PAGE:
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Foreign exchange strategists at Goldman Sachs are sticking with the Canadian Dollar, expecting it to outperform most rivals over coming weeks.
In a weekly currency briefing Zach Pandl, co-head of Global Foreign Exchange Strategy at the Wall Street bank, says the Canadian Dollar is "still our preferred long candidate in G10."
Goldman Sachs economists have upgraded the number of interest rate hikes they expect from the Bank of Canada following last week's meeting, a move that underpins the CAD.
"The overall tone was hawkish, as the statement highlighted the risk of inflation expectations becoming unanchored and noted that the economy was moving into excess demand,” says Pandl.
The Bank of Canada raised interest rates by 50 basis points last week and signalled more hikes were coming, in a move analysts said should support the currency.
Governor Tiff Macklem expressed a desire to normalise policy and said the Bank might need to bring rates "modestly above neutral" to bring inflation back to target.
He said the Bank would be "forceful" in achieving its goals.
The market now anticipates another 175 basis points of hikes from the BoC in 2022, which should offer support for CAD against the currencies of those central banks that are likely to be slower in raising rates.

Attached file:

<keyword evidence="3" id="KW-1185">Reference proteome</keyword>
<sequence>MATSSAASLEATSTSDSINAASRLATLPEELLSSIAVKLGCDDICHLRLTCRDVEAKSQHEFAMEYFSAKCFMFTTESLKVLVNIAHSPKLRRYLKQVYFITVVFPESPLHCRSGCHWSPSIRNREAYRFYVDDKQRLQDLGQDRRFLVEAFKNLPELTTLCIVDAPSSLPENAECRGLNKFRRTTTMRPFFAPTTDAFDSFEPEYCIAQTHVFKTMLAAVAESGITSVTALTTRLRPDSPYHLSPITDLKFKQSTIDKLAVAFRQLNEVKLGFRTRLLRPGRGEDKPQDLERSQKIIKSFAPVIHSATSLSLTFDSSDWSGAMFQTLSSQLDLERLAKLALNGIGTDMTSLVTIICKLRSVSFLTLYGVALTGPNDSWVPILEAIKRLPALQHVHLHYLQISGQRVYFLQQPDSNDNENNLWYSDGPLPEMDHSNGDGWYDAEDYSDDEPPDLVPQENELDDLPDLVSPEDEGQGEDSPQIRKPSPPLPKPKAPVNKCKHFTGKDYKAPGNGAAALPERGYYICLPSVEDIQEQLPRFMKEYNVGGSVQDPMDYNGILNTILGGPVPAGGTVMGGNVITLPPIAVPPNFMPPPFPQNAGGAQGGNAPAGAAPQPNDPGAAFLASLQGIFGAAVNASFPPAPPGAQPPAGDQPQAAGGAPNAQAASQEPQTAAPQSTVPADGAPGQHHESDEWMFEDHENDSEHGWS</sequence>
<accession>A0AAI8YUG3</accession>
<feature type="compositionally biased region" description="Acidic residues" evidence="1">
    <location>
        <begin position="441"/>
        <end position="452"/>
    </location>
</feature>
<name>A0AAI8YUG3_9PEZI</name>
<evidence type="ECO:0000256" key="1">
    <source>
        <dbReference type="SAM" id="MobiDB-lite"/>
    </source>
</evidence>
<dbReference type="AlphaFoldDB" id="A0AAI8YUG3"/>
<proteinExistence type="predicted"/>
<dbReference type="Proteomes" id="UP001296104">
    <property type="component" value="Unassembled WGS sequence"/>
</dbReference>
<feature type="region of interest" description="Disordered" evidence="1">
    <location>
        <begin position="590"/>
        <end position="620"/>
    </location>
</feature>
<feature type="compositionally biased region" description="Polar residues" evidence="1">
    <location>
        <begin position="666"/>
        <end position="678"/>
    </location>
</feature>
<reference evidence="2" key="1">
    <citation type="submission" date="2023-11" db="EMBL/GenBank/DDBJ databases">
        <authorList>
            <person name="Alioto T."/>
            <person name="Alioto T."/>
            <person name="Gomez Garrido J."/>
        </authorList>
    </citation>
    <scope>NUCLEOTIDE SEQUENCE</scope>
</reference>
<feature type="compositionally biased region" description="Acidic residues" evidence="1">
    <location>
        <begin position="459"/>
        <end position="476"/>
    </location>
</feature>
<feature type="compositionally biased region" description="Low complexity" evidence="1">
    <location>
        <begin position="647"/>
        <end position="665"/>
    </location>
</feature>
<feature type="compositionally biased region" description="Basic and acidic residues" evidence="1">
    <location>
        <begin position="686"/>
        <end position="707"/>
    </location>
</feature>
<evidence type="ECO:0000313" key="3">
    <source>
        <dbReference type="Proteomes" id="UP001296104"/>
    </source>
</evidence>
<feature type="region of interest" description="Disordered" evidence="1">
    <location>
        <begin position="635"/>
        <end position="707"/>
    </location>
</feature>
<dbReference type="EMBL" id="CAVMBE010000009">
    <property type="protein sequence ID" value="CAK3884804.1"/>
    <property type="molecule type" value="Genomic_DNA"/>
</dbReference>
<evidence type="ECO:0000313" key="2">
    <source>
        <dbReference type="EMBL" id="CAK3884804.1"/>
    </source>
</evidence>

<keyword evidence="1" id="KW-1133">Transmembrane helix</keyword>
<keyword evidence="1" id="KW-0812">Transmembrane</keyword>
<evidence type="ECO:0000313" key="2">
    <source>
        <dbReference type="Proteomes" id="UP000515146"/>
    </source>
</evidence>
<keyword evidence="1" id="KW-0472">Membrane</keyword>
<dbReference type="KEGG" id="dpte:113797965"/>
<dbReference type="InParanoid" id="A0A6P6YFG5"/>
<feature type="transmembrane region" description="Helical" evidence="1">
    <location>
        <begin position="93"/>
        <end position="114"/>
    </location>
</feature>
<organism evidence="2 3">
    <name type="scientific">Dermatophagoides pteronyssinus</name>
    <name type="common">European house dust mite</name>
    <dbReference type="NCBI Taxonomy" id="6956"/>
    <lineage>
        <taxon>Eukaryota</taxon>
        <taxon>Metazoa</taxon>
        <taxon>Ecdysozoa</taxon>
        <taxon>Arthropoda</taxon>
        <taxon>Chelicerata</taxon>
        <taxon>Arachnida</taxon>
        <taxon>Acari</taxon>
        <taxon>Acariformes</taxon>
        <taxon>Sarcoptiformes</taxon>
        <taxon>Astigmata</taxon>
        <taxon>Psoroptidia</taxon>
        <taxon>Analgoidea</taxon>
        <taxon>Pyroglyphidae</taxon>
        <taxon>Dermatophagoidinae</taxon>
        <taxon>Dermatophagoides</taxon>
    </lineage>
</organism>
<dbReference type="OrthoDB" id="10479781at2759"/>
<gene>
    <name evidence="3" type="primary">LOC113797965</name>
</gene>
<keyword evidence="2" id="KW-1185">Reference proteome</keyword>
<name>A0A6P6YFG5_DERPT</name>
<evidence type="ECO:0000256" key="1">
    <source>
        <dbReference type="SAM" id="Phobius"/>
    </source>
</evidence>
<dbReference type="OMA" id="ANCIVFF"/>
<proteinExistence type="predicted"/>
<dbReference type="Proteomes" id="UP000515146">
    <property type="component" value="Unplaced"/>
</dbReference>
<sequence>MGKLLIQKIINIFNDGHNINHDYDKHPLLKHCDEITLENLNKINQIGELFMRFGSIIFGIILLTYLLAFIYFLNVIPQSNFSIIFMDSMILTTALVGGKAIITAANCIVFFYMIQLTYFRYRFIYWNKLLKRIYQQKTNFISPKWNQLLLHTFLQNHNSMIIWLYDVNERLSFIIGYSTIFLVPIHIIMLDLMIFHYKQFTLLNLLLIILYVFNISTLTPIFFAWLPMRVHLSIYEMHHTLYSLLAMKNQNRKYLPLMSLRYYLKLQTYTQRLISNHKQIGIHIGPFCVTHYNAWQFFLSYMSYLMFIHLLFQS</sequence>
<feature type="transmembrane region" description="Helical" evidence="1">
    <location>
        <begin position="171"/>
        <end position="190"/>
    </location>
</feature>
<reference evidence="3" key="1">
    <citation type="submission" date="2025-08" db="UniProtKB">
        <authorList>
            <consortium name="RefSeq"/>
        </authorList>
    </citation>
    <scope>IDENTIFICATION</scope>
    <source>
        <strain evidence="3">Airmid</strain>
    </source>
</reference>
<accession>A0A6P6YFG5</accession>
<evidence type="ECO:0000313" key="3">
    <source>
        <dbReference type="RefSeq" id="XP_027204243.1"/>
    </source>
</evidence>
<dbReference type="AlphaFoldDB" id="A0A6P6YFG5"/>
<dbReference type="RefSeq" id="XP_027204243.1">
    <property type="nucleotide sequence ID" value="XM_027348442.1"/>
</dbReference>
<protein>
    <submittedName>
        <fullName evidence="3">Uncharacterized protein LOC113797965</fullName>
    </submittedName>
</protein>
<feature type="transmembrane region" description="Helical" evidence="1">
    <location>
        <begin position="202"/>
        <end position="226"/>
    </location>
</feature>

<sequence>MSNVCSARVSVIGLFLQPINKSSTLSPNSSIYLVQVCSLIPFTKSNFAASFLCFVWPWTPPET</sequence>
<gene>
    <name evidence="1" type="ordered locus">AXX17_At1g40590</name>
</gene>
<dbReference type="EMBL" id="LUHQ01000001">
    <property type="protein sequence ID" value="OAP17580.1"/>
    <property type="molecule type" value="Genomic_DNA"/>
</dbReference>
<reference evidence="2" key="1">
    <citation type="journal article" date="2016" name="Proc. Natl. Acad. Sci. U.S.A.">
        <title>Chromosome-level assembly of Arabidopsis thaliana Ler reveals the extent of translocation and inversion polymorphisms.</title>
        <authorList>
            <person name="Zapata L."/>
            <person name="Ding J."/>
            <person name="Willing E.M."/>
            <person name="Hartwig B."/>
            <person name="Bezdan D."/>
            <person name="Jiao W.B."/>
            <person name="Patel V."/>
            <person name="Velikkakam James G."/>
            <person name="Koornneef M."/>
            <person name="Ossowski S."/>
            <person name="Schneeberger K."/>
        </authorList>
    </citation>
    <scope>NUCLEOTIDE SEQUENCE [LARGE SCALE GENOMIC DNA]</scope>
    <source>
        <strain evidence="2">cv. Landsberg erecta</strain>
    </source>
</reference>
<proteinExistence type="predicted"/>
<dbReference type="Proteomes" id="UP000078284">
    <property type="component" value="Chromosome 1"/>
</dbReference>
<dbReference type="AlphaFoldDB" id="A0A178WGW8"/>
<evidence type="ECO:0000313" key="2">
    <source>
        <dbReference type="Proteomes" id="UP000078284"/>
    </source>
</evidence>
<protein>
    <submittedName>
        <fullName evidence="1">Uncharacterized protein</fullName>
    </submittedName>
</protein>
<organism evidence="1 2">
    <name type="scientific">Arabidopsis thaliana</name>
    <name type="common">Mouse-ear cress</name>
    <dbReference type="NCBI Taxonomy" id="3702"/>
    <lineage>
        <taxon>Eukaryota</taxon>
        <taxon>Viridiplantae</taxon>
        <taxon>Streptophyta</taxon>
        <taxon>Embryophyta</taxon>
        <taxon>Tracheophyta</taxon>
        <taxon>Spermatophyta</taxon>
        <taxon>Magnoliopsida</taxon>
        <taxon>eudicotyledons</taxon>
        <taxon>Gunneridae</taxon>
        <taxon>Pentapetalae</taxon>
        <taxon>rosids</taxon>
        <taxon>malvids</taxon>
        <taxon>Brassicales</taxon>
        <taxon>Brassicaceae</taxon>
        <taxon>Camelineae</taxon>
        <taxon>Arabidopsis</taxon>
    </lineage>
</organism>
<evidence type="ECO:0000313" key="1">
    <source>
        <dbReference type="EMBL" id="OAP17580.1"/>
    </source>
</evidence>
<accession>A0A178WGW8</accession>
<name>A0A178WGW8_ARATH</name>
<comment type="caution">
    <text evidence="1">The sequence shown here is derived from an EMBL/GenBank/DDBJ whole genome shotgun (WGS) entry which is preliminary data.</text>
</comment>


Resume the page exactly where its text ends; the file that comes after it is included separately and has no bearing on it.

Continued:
Following the BoC's communication Goldman Sachs economists upgraded their forecasts for the BoC’s policy path to include three additional 50bps hikes in June, July, and September.
The Canadian Dollar remains the second best performing G10 currency of 2022, with fellow commodity currency the Australian Dollar holding the top spot.
The Canadian Dollar rose through the late-February to late-April period, a time that coincided with the outbreak of war in Ukraine.
The associated surge in the cost of commodities boosted the terms of trade advantage of energy and commodity exporters such as Canada and Australia.
But the rally in the Canadian Dollar stalled in April.
Above: GBP/CAD at daily intervals (top) and USD/CAD (bottom), showing 2022 performance.
"While CAD has underperformed its beta to oil recently, we suspect that poor risk sentiment, related to global growth and US recession concerns, and high volatility in rates are likely taking precedence over the large commodity price moves, weighing on CAD among other pro-risk commodity-linked assets like AUD," says Pandl.
Nevertheless a renewal of those gains could be set to extend according to Goldman Sachs strategists.
"Despite CAD’s underwhelming price action over the past couple of months, we still have a preference for the currency among the G10, given that it’s among the best-placed in terms of macro conditions that would support tighter policy," says Pandl.
"We therefore stick with the Loonie as our preferred long in G10," he adds.